Journal of
Systemics, Cybernetics and Informatics
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ISSN: 1690-4524 (Online)


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Editorial Advisory Board's Chair
William Lesso

Editor-in-Chief
Nagib C. Callaos


Sponsored by
The International Institute of
Informatics and Systemics

www.iiis.org
 

Editorial Advisory Board

Editors

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Engaging Digital Natives through Social Learning
Nina Sarkar, Wendy Ford, Christina Manzo
(pages: 1-4)

ASIE Model: An Innovative Instructional Design Model for Teachers in Enhancing and Sustaining the Quality of the 21st Century Learning
Ismail Md Zain
(pages: 5-10)

Infusing 21st Century Competencies into the Curriculum: A School-Level, Multi-Disciplinary Perspective
Tze Yong Tan, Siew Yee Lim, Chin Pang Tham, Deepa Patel, Linda Shear
(pages: 11-13)

Education for Managing Digital Transformation: A Feedback Systems Approach
Michael Von Kutzschenbach, Carl Brønn
(pages: 14-19)

ICT Infrastructure in the Metal Mechanical SMEs of Quito and its Relationship with Business Management
Juan Ibujés Villacís
(pages: 20-24)

Discovering and Analyzing Important Real-Time Trends in Noisy Twitter Streams
Khalid N. Alhayyan, Imran Ahmad
(pages: 25-31)

Analyzing Motives, Preferences, and Experiences in Video Game Play
Donald Loffredo, Alireza Tavakkoli
(pages: 32-37)

Efficient Beacon Collision Resolution Procedure for IEEE 802.15.4 /Zigbee Wireless Personal Area Networks
Bassam A. Zafar, Sofiane Ouni
(pages: 38-44)

Automatic Identification of Travel Locations in Rare Books - Object Oriented Information Management
Detlev Doherr, Andreas Jankowski
(pages: 45-48)

Multidisciplinary Approach for Investigation of Injury Formation in Sensitive Tissue Structures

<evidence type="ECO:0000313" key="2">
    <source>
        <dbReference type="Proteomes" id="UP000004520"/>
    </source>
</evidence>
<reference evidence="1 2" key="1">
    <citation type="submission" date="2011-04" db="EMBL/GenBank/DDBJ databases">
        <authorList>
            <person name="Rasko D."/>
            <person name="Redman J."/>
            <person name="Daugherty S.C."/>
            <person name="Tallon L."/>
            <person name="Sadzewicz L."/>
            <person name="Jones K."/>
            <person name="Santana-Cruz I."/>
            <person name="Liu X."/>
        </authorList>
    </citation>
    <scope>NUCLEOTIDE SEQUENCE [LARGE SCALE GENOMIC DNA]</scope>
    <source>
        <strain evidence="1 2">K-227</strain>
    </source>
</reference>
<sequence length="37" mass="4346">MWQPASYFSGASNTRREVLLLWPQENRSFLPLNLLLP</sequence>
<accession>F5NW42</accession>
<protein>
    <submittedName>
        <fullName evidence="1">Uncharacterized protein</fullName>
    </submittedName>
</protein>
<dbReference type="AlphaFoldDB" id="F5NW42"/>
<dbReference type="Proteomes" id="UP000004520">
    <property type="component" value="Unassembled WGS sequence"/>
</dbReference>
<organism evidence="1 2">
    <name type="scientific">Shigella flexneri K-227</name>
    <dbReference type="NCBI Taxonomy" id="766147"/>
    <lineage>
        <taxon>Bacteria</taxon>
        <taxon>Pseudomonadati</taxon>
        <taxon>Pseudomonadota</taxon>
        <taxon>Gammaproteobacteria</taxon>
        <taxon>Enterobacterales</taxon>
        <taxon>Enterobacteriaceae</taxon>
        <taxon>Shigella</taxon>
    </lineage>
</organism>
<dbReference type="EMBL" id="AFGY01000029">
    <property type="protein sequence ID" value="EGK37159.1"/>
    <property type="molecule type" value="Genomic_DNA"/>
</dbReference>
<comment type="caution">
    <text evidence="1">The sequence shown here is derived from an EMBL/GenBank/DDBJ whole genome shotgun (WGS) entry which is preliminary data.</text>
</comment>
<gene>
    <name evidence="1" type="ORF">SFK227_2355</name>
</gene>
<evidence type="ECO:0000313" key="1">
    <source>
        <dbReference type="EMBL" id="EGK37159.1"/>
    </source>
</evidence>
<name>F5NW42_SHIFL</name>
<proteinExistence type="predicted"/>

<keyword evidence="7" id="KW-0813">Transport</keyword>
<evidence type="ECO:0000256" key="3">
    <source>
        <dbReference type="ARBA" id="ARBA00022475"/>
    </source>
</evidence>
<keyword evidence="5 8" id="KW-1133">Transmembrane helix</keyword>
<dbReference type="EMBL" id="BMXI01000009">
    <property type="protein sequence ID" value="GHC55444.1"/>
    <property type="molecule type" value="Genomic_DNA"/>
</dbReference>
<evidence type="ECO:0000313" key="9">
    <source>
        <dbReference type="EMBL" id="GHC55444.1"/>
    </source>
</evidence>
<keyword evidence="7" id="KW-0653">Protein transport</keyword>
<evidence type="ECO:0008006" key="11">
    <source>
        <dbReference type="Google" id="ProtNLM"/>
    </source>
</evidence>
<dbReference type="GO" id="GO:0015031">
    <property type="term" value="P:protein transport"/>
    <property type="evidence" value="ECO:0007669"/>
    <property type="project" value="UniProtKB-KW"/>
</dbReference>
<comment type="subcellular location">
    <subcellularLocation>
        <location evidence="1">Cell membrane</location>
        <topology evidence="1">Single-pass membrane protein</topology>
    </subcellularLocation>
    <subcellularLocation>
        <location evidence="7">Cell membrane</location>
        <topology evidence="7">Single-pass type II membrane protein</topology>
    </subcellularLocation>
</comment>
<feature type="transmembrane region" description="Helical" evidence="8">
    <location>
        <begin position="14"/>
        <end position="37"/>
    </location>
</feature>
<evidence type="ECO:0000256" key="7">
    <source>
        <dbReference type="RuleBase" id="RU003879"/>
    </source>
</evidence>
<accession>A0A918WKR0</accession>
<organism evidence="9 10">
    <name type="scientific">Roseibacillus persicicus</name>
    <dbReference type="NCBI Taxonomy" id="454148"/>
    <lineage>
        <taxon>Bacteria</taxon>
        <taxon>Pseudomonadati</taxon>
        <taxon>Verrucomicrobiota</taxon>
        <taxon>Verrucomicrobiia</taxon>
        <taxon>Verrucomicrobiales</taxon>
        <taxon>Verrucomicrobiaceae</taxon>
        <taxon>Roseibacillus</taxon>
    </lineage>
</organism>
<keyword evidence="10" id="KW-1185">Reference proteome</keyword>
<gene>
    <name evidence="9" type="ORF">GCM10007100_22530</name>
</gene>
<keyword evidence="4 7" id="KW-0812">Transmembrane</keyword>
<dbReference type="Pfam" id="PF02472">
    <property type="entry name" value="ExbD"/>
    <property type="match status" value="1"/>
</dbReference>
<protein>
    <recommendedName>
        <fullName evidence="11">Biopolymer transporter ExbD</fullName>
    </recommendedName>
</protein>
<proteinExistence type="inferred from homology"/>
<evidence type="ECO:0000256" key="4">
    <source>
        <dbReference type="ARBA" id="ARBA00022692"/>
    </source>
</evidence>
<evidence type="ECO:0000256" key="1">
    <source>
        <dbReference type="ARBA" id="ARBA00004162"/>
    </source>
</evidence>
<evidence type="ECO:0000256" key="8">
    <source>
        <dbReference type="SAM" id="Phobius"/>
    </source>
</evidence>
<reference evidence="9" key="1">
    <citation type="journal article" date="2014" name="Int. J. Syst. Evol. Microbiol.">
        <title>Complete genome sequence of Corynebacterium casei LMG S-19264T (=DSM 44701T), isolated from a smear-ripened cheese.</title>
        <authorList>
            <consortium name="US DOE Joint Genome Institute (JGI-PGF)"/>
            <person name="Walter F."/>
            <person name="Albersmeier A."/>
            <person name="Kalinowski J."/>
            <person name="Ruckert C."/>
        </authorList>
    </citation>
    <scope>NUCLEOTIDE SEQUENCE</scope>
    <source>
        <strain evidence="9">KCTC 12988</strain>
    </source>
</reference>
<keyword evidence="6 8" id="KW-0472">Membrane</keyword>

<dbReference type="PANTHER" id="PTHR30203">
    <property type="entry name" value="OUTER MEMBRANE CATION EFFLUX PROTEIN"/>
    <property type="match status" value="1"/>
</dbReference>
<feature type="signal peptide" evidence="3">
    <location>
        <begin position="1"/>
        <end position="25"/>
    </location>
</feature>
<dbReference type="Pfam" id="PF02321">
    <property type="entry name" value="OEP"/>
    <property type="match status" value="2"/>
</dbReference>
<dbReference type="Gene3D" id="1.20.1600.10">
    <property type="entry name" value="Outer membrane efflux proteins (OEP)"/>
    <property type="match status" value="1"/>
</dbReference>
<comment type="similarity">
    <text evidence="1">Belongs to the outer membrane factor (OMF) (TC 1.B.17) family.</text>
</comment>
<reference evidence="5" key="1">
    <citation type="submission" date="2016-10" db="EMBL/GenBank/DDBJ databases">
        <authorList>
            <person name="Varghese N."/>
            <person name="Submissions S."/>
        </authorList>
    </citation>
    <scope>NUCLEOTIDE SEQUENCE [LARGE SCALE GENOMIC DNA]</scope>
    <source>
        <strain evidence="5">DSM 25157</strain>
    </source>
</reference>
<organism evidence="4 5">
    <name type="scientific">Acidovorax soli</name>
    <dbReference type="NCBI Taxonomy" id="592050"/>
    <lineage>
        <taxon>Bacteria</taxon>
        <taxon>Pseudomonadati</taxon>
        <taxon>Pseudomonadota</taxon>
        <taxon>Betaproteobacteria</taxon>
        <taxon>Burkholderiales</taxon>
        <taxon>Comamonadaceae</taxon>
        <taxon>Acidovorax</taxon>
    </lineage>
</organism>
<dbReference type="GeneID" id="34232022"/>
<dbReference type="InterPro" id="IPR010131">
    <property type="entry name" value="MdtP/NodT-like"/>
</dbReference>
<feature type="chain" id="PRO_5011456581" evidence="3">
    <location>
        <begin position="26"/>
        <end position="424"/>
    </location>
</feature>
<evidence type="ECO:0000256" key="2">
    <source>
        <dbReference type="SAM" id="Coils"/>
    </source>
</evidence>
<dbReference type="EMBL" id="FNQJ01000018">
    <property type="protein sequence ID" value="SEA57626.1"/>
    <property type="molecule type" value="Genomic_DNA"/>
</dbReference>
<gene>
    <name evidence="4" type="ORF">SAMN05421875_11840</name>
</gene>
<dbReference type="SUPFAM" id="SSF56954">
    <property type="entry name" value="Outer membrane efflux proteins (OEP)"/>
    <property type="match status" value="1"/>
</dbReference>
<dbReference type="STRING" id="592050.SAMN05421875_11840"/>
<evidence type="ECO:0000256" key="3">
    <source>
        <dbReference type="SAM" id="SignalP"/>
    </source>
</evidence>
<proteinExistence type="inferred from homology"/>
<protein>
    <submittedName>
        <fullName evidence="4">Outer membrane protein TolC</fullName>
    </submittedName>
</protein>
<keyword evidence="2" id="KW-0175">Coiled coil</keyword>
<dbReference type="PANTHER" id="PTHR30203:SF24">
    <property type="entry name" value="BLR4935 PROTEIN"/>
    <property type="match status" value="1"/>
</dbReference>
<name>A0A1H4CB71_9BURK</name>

Gabriela Spanikova, Pavol Spanik, Michal Frivaldsky, Miroslav Pavelek, Zuzana Loncova, Franco Bassetto, Vincenzo Vindigni
(pages: 49-54)

Rethinking Public Transportation and Logistics as Collaborative Scenarios
Gunter Teichmann, Frank-Michael Dittes, Uwe Arnold
(pages: 55-60)

Managing IT Complexity in the Manufacturing Industry – An Agenda for Action
Günther Schuh, Jörg Hoffmann, Marie Gruber, Violett Zeller
(pages: 61-65)

Hacking Experiment Using USB Rubber Ducky Scripting
Benjamin Cannoles, Ahmad Ghafarian
(pages: 66-71)

Heterogeneous Networking in C-ITS
Martin Srotyr, Zdenek Lokaj, Tomas Zelinka
(pages: 72-78)

Ozone Problem: Final Solution
Konstantin Statnikov, Gregory Kruchenitsky
(pages: 79-83)

Evaluation of Cryptographic Algorithms over an all Programmable SoC (AP SoC) Device
Iván Gutiérrez Agramont, Humberto Calderón
(pages: 84-91)


 

Abstracts

 


ABSTRACT


Using Interdisciplinary and Active Research to Encourage Higher Resolution Research and Prototyping in Design

Adream Blair-Early, Frankie Flood


University art and design programs are branching out and creating interdisciplinary programs and research centers that connect design students and faculty across various disciplines such as business, engineering, architecture, information studies, health sciences and education.

A human-centered, problem-based approach to design research looks to position industry and academic leaders to work alongside students, community leaders, artists and non-profits to develop creative and innovative solutions to the challenges facing contemporary society. But product design benefits even more from practices that engage users throughout the entire design process, often called participatory design. Participatory design process utilizes user feedback throughout the design process to spur innovation and improve design quality.

It is possible in the classroom to engage in participatory design and participatory prototyping through the use of inexpensive 3D printers and laser cutters as well as traditional hand tools, requiring only mastery of a few simple techniques and technology readily available on laptop computers. The class research being presented was conceived as part of a new interdisciplinary classroom research space call the Digital Craft Research Lab (DCRL) housed within the department of Art and Design. Courses taught within the DCRL offer students, researchers and faculty continual access to both low resolution and high-resolution prototyping machinery and materials.

This paper looks at the role of action and participatory research in a design course that created printed hand innovations in collaboration with a nine-year-old female user. Students were asked to work on modeling new designs as well as capturing the progress in a final open source book and models.

This paper asks the question can the use of classroom collaboration, action research and work spaces encourage creativity, innovation, and critical thinking in student and professional designers?

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